Well, the witchfinders have come for Rebecca Long-Bailey. Website Red Roar has unearthed Long-Bailey's responses to the question of abortion on the grounds of disability. She wrote:
'It is currently legal to terminate a pregnancy up to full-term on the grounds of disability, while the upper limit is 24 weeks if there is no disability.
I personally do not agree with this position and agree with the words of the Disability Rights Commission that ‘the context in which parents choose whether to have a child should be one in which disability and non-disability are valued equally.'
This is, you might have thought, a pretty uncontentious observation, based as it is on the rather fundamental premise that people with disabilities are of equal value to anyone else. And there is no more fundamental discrimination than the right to kill a disabled foetus up to birth, which you can’t do to a normal foetus.
The numbers involved aren’t huge in the context of the overall abortion rate of over 200,000 a year, but they’re not entirely negligible. In 2018, 3,269 abortions were carried out on the basis that there was a 'risk that the child would be born seriously handicapped'. That mostly means conditions like Down’s syndrome but can also include conditions such as Cystic Hygroma, which can be very nasty but do not always need treatment.
Yet there’s been a terrific fuss about the revelation, resulting in RLB’s office hastily clarifying that she “unequivocally supports a woman’s right to choose”, mentioning her support for the (flagrantly undemocratic) extension of abortion to Northern Ireland in the absence of the Stormont assembly. Emily Thornberry hasn’t been slow to take advantage of the situation, saying that she has 'been on the frontline in the fight against...anti-abortion laws in Northern Ireland'.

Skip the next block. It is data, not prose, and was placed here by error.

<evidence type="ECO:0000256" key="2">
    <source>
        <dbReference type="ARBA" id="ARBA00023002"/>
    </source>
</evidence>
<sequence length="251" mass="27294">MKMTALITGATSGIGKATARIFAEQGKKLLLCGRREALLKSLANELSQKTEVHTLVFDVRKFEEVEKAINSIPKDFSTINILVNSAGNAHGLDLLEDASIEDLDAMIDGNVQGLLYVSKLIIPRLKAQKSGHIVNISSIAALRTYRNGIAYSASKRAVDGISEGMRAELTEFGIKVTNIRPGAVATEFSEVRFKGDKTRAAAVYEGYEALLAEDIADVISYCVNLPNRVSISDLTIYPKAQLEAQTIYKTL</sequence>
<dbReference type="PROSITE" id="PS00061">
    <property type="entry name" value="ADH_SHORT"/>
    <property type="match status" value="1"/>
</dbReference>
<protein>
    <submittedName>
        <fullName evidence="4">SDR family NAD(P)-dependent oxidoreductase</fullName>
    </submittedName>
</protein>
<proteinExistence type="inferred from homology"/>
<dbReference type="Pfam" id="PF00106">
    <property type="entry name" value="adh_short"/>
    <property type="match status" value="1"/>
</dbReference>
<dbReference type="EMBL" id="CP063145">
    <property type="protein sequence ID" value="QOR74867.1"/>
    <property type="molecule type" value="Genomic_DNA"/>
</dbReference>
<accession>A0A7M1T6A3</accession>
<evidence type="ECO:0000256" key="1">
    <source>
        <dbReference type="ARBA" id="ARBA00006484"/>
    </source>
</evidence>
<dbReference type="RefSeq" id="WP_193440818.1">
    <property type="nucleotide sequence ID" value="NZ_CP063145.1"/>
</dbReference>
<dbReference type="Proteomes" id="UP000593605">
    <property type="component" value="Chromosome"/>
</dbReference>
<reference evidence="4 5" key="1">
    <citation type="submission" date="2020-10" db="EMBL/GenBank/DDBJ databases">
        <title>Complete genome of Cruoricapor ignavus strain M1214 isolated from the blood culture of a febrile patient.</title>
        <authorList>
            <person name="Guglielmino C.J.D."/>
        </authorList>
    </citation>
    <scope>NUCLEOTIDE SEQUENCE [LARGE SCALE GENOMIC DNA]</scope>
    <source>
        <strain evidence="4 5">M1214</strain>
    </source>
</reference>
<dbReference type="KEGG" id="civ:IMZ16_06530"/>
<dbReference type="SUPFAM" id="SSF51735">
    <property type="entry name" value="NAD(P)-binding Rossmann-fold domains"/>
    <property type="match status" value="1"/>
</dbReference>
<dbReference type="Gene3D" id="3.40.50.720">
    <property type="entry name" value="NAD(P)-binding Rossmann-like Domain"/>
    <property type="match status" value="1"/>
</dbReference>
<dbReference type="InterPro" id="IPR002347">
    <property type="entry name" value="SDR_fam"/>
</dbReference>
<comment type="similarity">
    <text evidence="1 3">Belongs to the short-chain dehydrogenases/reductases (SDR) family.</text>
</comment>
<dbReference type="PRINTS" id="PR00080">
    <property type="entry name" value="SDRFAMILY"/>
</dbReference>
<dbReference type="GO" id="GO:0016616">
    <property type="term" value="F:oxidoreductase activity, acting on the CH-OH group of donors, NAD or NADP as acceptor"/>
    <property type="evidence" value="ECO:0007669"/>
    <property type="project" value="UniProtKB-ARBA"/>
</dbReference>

Actually RLB, whom I’d never thought of in any other capacity than as a Corbyn continuity candidate, went further in her interview with the Salford cathedral people.
She defended the right of anti-abortion candidates to hold elected office. Compare and contrast with the Lib Dems under frightful Jo Swinson, which first adopted defecting Labour MP Robert Flello but then dropped him like a hot pan-handle over his views on abortion and gay marriage, which he voted against.
RLB’s Catholicism goes further than these things, though. Rather movingly, she observed that her Catholic faith taught her that “the only society we should be striving for is one based on love”. That’s made her seem an altogether more rounded, interesting person.
The one thing that worries me about all this is the twinning of concern about abortion with Catholicism. Certainly the church has stood firm on the issue, but only on the basis that it values the sanctity of human life, womb to tomb, which I’d have thought most non-religious people do instinctively. There’s nothing religious about being pro-life. The sooner agnostic and atheist pro-lifers break the connection between opposition to these things and religion, the better.